This posture is unusual but hardly unprecedented. In the ordinary case, of course, the executive branch defends federal statutes when they are subject to constitutional challenge, even if lawyers in DOJ might think the Court is likely to declare the law invalid. But that is not invariably the case. As I’ve explained elsewhere, there have been several categories of cases over the years, going back at least to the Myers v. United States case in 1926, in which the Department, and the United States, have not defended — and have often challenged — the constitutionality of statutes.
In many such cases of DOJ non-defense over the years, the executive has, as with DOMA, continued to enforce the statute pending final judicial resolution. In 1996 the Department provided a letter to Senator Orrin Hatch identifying many such examples of the “enforce-but-don’t-defend” practice, including the two historical precedents most relevant in Windsor — namely, United States v. Lovett and INS v. Chadha — both of which I’ll discuss in more detail in my next post. (For readers interested in academic debate about this practice, the most comprehensive defense of enforce-but-don’t-defend in cases where enforcement will facilitate judicial review remains Dawn Johnsen’s 2000 article. More recently, Aziz Huq has argued that in some such cases the executive should not enforce the statute in question, even if that means less opportunity for judicial review. See also David Barron’s take on the question from 2000.)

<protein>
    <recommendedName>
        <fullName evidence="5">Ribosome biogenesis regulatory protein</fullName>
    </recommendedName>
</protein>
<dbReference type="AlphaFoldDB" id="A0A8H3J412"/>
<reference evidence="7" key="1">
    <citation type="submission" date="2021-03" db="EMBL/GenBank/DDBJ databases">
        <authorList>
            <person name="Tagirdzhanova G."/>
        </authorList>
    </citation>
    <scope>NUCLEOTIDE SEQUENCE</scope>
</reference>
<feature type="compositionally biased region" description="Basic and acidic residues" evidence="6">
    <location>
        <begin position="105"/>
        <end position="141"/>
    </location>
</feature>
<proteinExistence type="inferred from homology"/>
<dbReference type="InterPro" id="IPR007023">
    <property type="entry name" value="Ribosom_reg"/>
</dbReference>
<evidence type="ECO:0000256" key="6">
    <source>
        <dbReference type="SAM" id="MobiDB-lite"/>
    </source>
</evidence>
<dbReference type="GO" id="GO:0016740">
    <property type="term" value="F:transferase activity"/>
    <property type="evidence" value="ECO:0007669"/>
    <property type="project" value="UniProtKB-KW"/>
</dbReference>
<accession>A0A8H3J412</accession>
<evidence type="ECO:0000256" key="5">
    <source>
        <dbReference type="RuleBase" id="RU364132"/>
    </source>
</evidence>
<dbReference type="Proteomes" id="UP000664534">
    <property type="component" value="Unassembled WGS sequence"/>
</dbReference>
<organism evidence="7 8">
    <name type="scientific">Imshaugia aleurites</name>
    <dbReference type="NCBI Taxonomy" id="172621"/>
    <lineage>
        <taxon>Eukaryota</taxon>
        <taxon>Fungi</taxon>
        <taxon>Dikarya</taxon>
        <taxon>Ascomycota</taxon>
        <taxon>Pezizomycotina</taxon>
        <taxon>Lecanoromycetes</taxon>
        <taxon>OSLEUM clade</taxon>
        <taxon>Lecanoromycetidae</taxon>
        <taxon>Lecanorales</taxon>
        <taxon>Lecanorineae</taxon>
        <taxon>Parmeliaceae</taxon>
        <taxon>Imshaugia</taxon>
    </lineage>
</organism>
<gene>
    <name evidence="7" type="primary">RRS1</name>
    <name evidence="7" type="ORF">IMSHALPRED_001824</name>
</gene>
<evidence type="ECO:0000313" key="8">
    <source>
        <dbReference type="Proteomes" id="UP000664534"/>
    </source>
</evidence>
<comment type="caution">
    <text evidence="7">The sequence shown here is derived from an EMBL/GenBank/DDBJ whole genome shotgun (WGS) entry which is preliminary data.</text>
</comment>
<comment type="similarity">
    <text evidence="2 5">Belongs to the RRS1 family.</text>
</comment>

Notably, one of those historical cases of “enforce but don’t defend” not only involved the question of heightened scrutiny under the equal protection component of the Fifth Amendment — a question at the heart of the Windsor case — but also involved now-Chief Justice Roberts, in his previous role as Acting Solicitor General. As I have described elsewhere, the Court’s 1990 case in Metro Broadcasting v. FCC concerned a longstanding FCC policy of awarding licensing preferences to broadcast stations having a certain level of minority ownership or participation. The FCC initiated a review of this policy under the Reagan Administration, in response to which Congress passed three appropriations riders, in 1988-1990, forbidding the FCC from using appropriated funds to examine or change its preference policies. In their signing statements, both President Reagan and President Bush raised constitutional objections to other provisions of the bills in question, but did not object to the minority-preference provisions. In a subsequent lawsuit challenging the preferences — Metro Broadcasting — Acting SG Roberts permitted the FCC to appear in Court through its own attorneys to defend the constitutionality of the preferences and the federal laws requiring them. That argument was certainly a strong one, in light of the view of several Justices in Fullilove v. Klutznick that congressionally authorized affirmative action programs should not be subject to the strict scrutiny that the Court had applied to state and local affirmative action programs.